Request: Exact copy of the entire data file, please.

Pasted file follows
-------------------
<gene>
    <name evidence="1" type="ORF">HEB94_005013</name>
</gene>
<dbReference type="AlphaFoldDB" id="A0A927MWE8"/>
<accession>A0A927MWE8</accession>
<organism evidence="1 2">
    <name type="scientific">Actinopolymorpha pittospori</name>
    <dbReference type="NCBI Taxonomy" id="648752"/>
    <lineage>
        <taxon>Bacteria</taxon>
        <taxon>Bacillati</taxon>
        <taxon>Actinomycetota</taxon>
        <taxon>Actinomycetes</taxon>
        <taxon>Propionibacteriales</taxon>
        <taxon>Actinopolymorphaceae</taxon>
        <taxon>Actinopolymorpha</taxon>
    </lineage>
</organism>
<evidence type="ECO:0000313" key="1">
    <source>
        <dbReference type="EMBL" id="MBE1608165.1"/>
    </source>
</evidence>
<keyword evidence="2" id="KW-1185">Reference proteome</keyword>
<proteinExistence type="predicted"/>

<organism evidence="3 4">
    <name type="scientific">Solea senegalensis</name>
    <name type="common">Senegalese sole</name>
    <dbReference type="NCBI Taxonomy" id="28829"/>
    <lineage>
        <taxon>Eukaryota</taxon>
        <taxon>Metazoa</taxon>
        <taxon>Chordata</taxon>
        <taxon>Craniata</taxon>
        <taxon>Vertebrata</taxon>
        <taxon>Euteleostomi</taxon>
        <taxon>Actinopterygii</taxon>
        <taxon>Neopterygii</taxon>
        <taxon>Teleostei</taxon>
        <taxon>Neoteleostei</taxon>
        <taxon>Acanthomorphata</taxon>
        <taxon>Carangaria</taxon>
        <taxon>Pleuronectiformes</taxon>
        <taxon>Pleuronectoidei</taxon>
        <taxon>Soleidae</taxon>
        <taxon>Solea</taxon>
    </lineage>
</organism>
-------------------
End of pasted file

<gene>
    <name evidence="1" type="ORF">HEB94_005013</name>
</gene>
<dbReference type="AlphaFoldDB" id="A0A927MWE8"/>
<accession>A0A927MWE8</accession>
<organism evidence="1 2">
    <name type="scientific">Actinopolymorpha pittospori</name>
    <dbReference type="NCBI Taxonomy" id="648752"/>
    <lineage>
        <taxon>Bacteria</taxon>
        <taxon>Bacillati</taxon>
        <taxon>Actinomycetota</taxon>
        <taxon>Actinomycetes</taxon>
        <taxon>Propionibacteriales</taxon>
        <taxon>Actinopolymorphaceae</taxon>
        <taxon>Actinopolymorpha</taxon>
    </lineage>
</organism>
<evidence type="ECO:0000313" key="1">
    <source>
        <dbReference type="EMBL" id="MBE1608165.1"/>
    </source>
</evidence>
<keyword evidence="2" id="KW-1185">Reference proteome</keyword>
<proteinExistence type="predicted"/>

<organism evidence="3 4">
    <name type="scientific">Solea senegalensis</name>
    <name type="common">Senegalese sole</name>
    <dbReference type="NCBI Taxonomy" id="28829"/>
    <lineage>
        <taxon>Eukaryota</taxon>
        <taxon>Metazoa</taxon>
        <taxon>Chordata</taxon>
        <taxon>Craniata</taxon>
        <taxon>Vertebrata</taxon>
        <taxon>Euteleostomi</taxon>
        <taxon>Actinopterygii</taxon>
        <taxon>Neopterygii</taxon>
        <taxon>Teleostei</taxon>
        <taxon>Neoteleostei</taxon>
        <taxon>Acanthomorphata</taxon>
        <taxon>Carangaria</taxon>
        <taxon>Pleuronectiformes</taxon>
        <taxon>Pleuronectoidei</taxon>
        <taxon>Soleidae</taxon>
        <taxon>Solea</taxon>
    </lineage>
</organism>